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Haphazard training sees Indian runners languishing

india Updated: Jan 13, 2012 23:51 IST
Navneet Singh

It's naïve to think that a time of 2hrs 15minutes or below is beyond the reach of the Indian male marathon runners. If the current crop of runners, says former national long-distance coach JS Saini, is not cracking the barrier, it has nothing to do with genetics but haphazard training. "A 42km race isn't a joke. It's a bit difficult to race below 2:15 without proper regimen," he said.

Way back in the 1970s, Saini worked in tandem with the late Shivnath Singh, and the results were astounding. In the build-up months to the 1976 Montreal Olympic Games, Shivnath gave a good account of himself, clocking 2:15:58 in the trial in Patiala. At Montreal too, he ran neck-and-neck with the leading pack for a major part of the race, which included the likes of USA's Frank Shorter who finished second. Shivnath finished 11th clocking 2:16:22, which was a national record.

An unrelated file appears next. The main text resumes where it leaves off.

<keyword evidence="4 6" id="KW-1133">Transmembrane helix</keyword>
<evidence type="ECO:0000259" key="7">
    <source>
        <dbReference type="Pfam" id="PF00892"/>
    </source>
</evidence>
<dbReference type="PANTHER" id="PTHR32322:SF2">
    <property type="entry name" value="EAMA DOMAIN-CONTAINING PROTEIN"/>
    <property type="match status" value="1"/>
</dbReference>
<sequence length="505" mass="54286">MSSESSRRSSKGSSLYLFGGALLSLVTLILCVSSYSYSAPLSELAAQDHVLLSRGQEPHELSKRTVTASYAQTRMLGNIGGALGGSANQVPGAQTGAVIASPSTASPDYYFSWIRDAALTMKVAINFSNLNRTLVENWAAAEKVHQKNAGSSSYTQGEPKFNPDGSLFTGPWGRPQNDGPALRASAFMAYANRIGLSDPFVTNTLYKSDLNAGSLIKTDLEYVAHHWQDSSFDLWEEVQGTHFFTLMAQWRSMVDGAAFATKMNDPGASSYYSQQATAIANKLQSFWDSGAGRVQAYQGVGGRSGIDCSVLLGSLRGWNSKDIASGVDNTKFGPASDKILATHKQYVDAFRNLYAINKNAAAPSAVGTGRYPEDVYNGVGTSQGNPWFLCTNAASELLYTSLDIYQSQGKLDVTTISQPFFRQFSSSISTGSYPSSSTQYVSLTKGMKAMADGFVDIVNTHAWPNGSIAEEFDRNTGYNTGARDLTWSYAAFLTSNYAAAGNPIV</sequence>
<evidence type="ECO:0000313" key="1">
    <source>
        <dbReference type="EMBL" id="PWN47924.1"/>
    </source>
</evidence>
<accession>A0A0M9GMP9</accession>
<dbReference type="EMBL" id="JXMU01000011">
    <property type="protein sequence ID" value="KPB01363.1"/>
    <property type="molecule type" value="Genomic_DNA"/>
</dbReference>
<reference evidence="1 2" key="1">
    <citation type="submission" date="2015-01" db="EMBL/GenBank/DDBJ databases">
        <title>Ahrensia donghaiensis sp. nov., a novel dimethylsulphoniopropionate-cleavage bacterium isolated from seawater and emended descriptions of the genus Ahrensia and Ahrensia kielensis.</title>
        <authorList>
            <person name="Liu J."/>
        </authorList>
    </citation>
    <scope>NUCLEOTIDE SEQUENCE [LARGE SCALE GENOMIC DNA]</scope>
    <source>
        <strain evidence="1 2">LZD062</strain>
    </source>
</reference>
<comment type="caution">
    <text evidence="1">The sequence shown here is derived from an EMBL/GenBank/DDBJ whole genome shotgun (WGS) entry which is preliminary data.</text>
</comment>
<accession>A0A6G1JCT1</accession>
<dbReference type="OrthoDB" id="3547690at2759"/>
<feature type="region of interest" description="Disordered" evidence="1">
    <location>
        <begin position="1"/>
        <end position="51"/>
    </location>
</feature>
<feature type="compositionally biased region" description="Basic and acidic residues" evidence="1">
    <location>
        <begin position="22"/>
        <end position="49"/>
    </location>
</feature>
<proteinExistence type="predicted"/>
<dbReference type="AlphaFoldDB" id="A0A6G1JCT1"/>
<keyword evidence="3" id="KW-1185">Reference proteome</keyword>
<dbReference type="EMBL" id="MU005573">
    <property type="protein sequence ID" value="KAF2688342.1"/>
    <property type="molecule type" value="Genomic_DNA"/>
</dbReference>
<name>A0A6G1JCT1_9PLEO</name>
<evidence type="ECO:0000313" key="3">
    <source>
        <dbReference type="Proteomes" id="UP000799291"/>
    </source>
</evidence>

Two years later, the Services runner lowered his mark, clocking 2:12 in a domestic meet. The record still stands.

Boom no threat
The recent boom in marathon runs in the country hasn't threatened the 34-year-old record with the new breed of runners hovering around the 2:20 mark.

Services long-distance coach, KS Mathews, puts it on the crammed schedule. "Almost all the major prize money races happen in the country between November and February, which is doing no good. Athletes are chasing money, not time," he adds. The absence of high-quality long-distance runners, says Athletics Federation of India (AFI) director, ML Dogra, is another factor for the poor performance in marathon events. "Unsuccessful track runners jump into marathon races. It does add to the numbers but not to the quality.

"The world's leading marathon runners also have good basic speed in 10km track events. They cover the distance in less than 28 minutes, while top Indian runners cover the distance in 30 mins because of faulty training. So, it's difficult to catch up the leading runners."

Dogra feels top Indian runners should do specialised marathon running, with focus on two three major races in a year. Though Services runner Binning Lyongkhoi showed promise some five years back when he won a medal in a 20km road race in Switzerland, he is struggling to crack the 2:15 barrier. So much for the haphazard training!